Assemblyman Vince Polistina, R-Atlantic, discounted that belief, but said the administration could be holding out for a prominent name.

"I don't think there is anyone in the Governor's Office who would be against someone from down here leading the authority," said Polistina, who has been in contact with the administration about possible candidates. "I think if they can find someone with some name recognition to come in and do the job, that might be somebody they might select."

Garnett said there are two aspects of an agency's leadership that an incoming director should assess before joining: style and performance.

The performance of the authority has yet to be determined, given the wide range of new responsibilties with which the agency is charged. The authority's style is arguably what has distinguished Thompson's time at the authority's helm.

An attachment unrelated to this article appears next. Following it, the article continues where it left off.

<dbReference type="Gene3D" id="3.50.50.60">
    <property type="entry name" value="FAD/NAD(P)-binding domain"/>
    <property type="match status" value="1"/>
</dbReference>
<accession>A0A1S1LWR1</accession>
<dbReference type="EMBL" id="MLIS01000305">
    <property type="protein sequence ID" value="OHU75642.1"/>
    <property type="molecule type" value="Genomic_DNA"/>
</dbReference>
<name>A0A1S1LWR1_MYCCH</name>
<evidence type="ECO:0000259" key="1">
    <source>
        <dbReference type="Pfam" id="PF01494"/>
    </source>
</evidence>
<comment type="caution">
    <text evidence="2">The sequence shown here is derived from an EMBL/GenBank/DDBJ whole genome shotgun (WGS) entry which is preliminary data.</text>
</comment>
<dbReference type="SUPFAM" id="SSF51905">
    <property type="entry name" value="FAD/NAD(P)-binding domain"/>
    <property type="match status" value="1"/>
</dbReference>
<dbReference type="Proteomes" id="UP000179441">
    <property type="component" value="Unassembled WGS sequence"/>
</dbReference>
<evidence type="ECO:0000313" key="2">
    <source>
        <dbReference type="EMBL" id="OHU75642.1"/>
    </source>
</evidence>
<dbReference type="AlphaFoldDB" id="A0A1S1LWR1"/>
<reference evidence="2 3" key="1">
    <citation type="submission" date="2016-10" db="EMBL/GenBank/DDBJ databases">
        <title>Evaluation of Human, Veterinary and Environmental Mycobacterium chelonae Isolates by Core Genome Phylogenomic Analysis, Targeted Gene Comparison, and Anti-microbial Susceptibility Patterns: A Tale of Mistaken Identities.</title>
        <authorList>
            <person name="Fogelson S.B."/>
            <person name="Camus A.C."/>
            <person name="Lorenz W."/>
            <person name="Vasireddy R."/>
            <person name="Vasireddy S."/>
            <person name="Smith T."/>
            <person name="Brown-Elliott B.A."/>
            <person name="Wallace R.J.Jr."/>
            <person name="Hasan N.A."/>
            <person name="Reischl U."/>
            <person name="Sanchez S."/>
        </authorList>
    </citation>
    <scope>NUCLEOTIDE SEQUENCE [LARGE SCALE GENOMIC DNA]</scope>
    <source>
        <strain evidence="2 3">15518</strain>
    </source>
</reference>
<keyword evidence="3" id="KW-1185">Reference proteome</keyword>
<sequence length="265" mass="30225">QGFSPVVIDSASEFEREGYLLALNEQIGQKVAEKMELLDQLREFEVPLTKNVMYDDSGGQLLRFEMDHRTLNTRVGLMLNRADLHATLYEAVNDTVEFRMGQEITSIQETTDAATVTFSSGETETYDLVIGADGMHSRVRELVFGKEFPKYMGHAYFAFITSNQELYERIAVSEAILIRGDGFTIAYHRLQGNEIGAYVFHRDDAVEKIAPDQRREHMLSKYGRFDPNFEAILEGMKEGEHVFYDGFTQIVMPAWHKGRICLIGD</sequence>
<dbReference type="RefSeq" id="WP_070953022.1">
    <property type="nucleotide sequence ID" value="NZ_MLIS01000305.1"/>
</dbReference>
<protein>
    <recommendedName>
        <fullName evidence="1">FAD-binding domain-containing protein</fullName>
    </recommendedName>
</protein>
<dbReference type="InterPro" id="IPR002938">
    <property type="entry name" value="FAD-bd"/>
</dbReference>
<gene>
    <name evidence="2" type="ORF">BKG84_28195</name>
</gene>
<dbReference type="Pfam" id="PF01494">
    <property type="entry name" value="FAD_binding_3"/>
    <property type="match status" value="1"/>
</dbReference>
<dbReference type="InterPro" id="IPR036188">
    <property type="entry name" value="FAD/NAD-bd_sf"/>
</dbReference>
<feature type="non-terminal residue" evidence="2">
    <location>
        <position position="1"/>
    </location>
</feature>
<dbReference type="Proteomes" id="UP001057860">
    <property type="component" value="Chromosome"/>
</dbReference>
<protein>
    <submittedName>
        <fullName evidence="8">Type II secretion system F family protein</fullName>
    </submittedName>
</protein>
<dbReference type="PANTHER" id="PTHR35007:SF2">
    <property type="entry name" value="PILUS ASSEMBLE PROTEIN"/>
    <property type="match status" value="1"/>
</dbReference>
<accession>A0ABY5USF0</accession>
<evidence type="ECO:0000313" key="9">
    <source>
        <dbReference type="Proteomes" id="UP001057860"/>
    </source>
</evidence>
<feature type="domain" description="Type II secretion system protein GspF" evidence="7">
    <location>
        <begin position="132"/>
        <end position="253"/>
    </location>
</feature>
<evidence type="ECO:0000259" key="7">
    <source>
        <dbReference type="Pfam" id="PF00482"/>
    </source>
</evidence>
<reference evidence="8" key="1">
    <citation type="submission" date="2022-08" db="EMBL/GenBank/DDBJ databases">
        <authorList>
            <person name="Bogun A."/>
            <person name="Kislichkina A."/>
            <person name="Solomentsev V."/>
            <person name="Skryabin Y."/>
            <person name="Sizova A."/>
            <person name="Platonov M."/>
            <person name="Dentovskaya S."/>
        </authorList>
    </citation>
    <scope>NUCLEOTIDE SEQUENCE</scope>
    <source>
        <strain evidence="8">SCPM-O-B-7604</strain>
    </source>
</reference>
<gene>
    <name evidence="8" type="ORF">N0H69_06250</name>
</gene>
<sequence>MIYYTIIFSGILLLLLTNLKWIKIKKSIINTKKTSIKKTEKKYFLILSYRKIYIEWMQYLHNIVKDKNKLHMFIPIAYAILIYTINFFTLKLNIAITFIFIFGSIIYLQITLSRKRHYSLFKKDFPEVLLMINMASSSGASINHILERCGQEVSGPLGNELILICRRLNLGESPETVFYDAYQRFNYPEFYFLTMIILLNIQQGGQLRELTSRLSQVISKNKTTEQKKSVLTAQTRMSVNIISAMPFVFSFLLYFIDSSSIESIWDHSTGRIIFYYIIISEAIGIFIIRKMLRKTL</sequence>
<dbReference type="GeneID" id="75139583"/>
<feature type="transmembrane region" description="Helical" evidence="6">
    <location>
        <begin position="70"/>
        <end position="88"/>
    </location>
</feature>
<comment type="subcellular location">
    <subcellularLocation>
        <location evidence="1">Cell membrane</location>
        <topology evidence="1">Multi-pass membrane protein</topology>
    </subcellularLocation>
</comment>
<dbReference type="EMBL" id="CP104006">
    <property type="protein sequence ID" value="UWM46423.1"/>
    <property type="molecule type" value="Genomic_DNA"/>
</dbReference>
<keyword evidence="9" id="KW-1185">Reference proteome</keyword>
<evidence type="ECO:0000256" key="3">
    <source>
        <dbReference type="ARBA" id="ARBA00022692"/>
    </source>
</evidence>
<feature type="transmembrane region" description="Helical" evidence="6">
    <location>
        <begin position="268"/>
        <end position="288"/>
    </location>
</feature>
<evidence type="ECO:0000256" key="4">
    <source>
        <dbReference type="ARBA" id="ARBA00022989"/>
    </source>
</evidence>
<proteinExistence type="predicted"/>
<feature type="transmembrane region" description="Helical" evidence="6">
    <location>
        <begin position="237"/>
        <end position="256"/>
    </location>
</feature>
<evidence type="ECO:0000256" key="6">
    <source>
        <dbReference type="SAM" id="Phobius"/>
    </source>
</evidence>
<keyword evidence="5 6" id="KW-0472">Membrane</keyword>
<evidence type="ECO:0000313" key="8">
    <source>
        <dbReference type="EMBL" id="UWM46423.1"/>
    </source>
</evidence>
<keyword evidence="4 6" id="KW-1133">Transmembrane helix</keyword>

Thompson, who has been with the agency since 1989, has a soft-spoken demeanor, but a hard-nosed stance on issues she feels strongly about. She's also shown her willingness to listen and address the concerns of the community. That community has responded with resounding praise.

During Tuesday's board meeting, various residents and community leaders voiced their support for Thompson as executive director, including an endorsement by Mayor Lorenzo Langford, who has opposed the Tourism District plan, but not Thompson's efforts to implement it.

Board members also publicly showed their support for Thompson to continue in her position, including Kyle and Kehoe. In fact, the measure to hire a consultant for an executive search was the most contested measure of Tuesday's long list of major actions. The resolution was narrowly approved.

"I've seen a lot of commissioners come and go," said Steve Young, a city activist. "I don't know how you can think about spending that money when you can just look over your shoulder and hire her right away."

With that, he asked those in the audience to stand if they supported keeping Thompson on as executive director. Few remained in their seats, while those standing erupted in applause.

"I am not one who seeks the spotlight, so I felt a little bit uncomfortable, to be quite honest," Thompson told The Press. "I know all of those people and I just think it was lovely that they took the time and shared their thoughts."